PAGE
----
It’s no secret that the Hollywood Comet loves musicals.
In 2010, I revealed I had seen 400 movie musicals over the course of eight years. Now that number is over 500. To celebrate and share this musical love, here is my weekly feature about musicals.
This week’s musical:
Sweet Kitty Bellairs –Musical #358
Alfred E. Green
Claudia Dell, Ernest Torrence, Walter Pidgeon, Perry Askam, June Collyer
Flirtatious Kitty Bellairs (Dell) goes to Bath, England, on holiday and all the men are after her, including Lord Varney (Pidgeon). Though she’s a flirt, she sings “in spite of my thirty or forty affairs, I’ve lost not a bit of my virtue.” On her way to Bath, her carriage is stopped by a robber who says he won’t rob her if he gives her a kiss. While Kitty is visiting her friend Julia (Collyer), her husband Lord Standish (Torrence) leaves her. Kitty gives Julia the advice to gussy up and pretend that she has a lover, which works in making Lord Standish jealous.
-This film was announced to be in Technicolor in a April 11, 1930 news brief. “Although it was reported last week, that the production was to be done in black and white, a last minute dispatch from the coast states the final decision to be in Technicolor.” Though the film was shot entirely in Technicolor, only a black and white print survives.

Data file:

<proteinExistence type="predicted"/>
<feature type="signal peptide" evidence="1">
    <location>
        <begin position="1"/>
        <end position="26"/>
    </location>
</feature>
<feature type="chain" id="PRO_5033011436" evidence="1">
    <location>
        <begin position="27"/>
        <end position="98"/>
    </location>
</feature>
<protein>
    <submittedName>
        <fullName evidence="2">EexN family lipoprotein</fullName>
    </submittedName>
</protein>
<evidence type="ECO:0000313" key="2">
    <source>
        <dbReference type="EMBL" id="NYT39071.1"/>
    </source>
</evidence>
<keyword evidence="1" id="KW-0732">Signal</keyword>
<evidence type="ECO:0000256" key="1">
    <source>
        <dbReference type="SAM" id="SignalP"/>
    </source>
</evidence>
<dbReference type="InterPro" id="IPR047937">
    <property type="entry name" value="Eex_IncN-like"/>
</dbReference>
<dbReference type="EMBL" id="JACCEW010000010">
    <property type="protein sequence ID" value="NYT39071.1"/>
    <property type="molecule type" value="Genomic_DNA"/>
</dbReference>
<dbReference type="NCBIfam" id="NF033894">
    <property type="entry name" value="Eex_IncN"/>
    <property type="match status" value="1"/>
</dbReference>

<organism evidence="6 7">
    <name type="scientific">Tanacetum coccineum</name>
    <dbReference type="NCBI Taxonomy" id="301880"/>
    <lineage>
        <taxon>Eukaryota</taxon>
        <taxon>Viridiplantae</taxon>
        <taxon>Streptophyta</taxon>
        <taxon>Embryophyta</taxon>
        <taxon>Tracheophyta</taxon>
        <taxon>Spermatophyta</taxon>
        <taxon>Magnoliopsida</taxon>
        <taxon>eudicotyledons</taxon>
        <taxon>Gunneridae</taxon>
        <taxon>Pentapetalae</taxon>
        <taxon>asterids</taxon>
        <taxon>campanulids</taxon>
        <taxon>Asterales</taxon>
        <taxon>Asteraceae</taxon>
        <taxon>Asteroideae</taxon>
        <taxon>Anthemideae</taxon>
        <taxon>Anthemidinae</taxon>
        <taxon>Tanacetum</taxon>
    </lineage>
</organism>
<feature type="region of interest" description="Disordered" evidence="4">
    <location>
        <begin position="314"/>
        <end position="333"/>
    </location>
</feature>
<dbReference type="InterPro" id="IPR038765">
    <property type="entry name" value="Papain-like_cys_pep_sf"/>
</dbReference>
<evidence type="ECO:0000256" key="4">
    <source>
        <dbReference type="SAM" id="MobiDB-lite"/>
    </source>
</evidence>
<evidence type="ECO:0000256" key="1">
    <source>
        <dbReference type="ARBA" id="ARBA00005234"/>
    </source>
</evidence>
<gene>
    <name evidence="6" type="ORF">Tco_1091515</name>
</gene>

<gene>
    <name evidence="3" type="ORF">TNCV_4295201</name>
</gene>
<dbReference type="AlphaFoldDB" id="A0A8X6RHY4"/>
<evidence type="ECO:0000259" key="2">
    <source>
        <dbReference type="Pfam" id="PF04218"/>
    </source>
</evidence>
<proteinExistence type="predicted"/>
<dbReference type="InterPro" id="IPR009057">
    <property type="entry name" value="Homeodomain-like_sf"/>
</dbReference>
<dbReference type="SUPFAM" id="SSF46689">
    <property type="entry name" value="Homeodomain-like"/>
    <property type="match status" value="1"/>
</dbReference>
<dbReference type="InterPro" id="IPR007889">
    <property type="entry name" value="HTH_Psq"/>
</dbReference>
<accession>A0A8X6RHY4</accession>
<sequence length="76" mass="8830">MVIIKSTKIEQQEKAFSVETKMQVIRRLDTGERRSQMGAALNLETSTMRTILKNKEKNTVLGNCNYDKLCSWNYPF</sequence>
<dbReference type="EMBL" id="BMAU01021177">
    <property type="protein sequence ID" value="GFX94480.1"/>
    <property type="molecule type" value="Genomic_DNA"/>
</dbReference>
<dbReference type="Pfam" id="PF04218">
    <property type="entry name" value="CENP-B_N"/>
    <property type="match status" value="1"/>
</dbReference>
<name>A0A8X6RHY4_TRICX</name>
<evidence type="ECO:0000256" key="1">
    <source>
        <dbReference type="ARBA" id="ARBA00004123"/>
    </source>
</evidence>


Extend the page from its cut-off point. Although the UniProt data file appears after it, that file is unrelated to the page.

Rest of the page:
–Walter Pidgeon singing
-Highwayman Song performed by Perry Askam
-My Love, I’ll Be Waiting for You performed by Claudia Dell and Walter Pidgeon
-You, I Love But You performed by Claudia Dell
-Dueling Song performed by Ernest Torrence, Perry Askam, Edgar Norton, Lionel Belmore, Douglas Gerrard and others
Somehow these early talkie films-whether they are musical, drama or comedy- are tiresome to me. “Sweet Kitty Bellairs” is better than most of them, but still not outstanding. It’s a humorous little musical romp lasting only an hour long. I believe it’s brief length is the only reason it’s bearable.
It has the added bonus of seeing early Walter Pidgeon and we get to hear Pidgeon and Ernest Torrence sing.
The story itself got poor reception in 1930 but received high praise for it’s color film.
It’s just disappointing the the Technicolor print no longer exists.
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